Sermon – 28th June 2020

Romans 6 12- 23 

My dad used to love doing the crossword in his newspaper. When we lived in Scotland it was always The Scotsman ( which I’m not sure is even still in print) and then we moved to England, he switched to The Daily Telegraph, simply because of the quality of the cryptic crosswords, which he firmly believed were better than those in The Times! Now try as he might, he could never quite manage to instil in me the art of the cryptic crossword, but I did enjoy the concise version and to this very day, if I come cross a newspaper with such a puzzle I am immediately drawn to it. Sometimes I can spend ages trying to think of a word that means the same as the clue, searching in the far recesses of my somewhat stretched brain for the answer. Sadly I am often stumped and then when I see the solution a lightbulb goes on and of course I realise that of course that is the perfect synonym!

Sometimes however we think that words mean similar things but actually the reality is very different and if we fail to really dig deep enough into the true meaning then we are in danger of losing sight of the implications of the word, not just on a personal basis but for the whole world.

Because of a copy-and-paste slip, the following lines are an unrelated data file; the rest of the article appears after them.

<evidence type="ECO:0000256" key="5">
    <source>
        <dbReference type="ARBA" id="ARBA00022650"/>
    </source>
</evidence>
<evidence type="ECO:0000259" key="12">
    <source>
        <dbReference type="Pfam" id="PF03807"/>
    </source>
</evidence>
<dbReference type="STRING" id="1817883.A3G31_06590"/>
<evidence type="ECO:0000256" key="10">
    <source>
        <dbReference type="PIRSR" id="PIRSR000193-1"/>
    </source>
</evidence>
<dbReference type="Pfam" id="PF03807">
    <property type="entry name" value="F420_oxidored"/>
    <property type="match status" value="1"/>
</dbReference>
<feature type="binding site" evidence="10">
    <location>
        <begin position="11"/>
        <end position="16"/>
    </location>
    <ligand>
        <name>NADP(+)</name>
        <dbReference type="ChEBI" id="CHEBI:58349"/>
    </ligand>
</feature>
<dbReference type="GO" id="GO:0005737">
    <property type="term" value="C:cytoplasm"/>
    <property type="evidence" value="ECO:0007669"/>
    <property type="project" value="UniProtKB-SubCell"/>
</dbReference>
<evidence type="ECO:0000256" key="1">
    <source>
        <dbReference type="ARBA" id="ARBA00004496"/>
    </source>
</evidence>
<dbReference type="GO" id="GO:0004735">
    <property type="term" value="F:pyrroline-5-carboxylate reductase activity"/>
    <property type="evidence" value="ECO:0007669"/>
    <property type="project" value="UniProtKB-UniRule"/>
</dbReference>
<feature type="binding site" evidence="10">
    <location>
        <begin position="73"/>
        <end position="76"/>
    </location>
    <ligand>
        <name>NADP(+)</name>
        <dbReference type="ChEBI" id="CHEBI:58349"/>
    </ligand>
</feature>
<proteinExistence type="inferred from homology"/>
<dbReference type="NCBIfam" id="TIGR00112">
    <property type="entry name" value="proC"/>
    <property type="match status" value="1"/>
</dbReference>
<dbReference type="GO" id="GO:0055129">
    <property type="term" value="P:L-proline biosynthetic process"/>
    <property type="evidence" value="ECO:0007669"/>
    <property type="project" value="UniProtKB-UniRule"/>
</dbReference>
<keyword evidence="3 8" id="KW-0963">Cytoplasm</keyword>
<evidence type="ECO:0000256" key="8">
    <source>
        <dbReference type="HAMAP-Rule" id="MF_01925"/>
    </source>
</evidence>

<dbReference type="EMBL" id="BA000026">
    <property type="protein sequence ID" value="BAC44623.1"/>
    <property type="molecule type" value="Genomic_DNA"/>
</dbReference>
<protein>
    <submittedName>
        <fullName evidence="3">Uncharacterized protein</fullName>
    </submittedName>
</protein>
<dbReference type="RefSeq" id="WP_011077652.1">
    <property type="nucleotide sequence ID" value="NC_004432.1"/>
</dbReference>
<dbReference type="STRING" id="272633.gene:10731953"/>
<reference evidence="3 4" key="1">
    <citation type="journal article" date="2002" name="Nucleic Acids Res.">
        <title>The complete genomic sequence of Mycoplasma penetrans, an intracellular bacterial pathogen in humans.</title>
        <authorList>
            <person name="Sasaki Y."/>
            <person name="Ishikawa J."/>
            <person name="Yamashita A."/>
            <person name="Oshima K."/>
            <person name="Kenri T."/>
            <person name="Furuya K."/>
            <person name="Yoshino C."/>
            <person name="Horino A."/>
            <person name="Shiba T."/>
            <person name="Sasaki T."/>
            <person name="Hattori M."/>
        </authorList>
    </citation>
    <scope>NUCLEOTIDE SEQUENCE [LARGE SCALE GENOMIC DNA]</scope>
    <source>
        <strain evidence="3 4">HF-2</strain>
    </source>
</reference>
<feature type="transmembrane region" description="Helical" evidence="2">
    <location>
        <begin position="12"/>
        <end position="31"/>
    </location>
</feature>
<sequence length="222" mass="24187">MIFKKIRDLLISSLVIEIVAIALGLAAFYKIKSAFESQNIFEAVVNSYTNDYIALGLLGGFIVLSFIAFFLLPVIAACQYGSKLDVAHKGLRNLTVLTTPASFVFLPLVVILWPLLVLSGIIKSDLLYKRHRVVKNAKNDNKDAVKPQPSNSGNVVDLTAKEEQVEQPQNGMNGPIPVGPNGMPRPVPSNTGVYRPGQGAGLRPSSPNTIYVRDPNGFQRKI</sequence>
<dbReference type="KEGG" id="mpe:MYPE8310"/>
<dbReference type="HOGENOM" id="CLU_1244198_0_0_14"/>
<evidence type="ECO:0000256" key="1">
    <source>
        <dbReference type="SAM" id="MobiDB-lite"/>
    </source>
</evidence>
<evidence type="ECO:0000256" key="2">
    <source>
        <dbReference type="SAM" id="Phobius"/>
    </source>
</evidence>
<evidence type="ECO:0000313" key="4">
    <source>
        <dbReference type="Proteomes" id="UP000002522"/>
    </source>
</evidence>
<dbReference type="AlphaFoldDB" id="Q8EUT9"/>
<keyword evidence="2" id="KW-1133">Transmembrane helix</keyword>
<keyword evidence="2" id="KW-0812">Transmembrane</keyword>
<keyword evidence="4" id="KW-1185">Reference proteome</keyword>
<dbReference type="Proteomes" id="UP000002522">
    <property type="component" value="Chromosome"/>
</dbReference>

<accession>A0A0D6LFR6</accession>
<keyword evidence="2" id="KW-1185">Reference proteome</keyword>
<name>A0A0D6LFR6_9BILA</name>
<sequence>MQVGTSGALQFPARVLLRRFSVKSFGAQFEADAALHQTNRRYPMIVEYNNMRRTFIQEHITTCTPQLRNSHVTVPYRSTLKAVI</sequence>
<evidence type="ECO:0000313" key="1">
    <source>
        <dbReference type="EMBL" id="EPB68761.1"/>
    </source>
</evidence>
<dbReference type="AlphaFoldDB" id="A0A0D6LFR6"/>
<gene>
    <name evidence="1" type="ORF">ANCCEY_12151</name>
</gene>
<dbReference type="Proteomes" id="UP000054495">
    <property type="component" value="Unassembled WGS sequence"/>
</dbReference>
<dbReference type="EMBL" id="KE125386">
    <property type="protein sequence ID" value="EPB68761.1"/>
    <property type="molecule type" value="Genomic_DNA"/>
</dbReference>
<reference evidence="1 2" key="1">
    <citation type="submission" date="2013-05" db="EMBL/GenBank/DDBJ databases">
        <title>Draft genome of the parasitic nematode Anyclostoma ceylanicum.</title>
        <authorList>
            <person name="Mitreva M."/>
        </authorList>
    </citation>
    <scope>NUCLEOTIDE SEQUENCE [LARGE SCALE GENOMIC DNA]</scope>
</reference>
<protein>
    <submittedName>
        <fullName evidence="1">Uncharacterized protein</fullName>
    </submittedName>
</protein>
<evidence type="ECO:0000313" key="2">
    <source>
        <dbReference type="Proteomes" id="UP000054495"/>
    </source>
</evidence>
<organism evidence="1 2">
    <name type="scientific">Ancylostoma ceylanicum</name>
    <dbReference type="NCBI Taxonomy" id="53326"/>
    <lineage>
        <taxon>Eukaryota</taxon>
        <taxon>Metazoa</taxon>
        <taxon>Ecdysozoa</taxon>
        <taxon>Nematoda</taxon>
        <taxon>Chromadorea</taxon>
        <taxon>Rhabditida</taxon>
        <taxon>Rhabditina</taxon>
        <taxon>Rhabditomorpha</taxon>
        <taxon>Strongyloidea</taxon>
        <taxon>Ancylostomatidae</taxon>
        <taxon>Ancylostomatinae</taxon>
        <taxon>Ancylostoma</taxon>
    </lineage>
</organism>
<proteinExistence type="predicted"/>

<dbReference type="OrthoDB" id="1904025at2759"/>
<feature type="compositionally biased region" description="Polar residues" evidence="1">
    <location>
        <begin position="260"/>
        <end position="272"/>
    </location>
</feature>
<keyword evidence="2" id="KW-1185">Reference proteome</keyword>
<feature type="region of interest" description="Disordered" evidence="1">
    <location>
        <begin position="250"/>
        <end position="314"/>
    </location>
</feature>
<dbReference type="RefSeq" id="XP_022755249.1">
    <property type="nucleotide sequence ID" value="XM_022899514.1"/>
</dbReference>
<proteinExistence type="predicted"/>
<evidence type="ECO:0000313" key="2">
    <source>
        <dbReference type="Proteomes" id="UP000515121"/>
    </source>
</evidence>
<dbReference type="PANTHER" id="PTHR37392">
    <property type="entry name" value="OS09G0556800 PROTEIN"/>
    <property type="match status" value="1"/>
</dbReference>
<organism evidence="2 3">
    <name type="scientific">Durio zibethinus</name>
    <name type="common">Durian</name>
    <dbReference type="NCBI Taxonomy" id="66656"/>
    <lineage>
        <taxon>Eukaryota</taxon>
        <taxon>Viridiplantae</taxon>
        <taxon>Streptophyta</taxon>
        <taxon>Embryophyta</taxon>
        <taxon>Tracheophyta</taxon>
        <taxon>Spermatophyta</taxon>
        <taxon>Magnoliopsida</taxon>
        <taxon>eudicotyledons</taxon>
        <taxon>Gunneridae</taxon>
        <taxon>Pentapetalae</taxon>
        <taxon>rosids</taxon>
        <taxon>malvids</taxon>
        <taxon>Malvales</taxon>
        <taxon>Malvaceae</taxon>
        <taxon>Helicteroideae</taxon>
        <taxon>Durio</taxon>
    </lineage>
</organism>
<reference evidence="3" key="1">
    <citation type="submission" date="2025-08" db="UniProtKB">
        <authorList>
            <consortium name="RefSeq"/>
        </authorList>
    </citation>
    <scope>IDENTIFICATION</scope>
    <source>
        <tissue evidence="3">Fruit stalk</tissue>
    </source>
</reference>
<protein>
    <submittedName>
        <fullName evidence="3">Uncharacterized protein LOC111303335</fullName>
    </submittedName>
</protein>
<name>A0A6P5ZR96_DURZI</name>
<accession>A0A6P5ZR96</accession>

I will confess that I have found this week’s epistle from Romans really tough reading. It contains words that I really struggle with – sin, slave, evil, wickedness, death. The concept of slavery is something that makes me shiver. I remember as a young teenager watching the TV series Roots, with its graphic depiction of the horror and injustice of slavery. More recently the film, Twelve Years A Slave, had a similar impact. 

The murder of George Floyd has galvanised the world into sudden realisation of the long lasting repercussions of what happens when one group of people enslave another. It is over 150 years since the slave trade was abolished in the United Kingdom and  years since the end of the American Civil War, yet the attitudes that emboldened white people to believe that it was perfectly acceptable to enslave black people are still out there. 

America may have had it’s first Black President and wonderful as that was, it hasn’t made any difference to millions of Black Americans whose life chances remain way worse than those of their white counterparts

And in the UK there are many who have experienced similar disadvantages in life, who have been discriminated against, suffered violence and lost their lives, simply because of the colour of their skin. Last week two police officers thought it was ok to photograph the bodies of two murdered black women – would they have done the same if the women were white?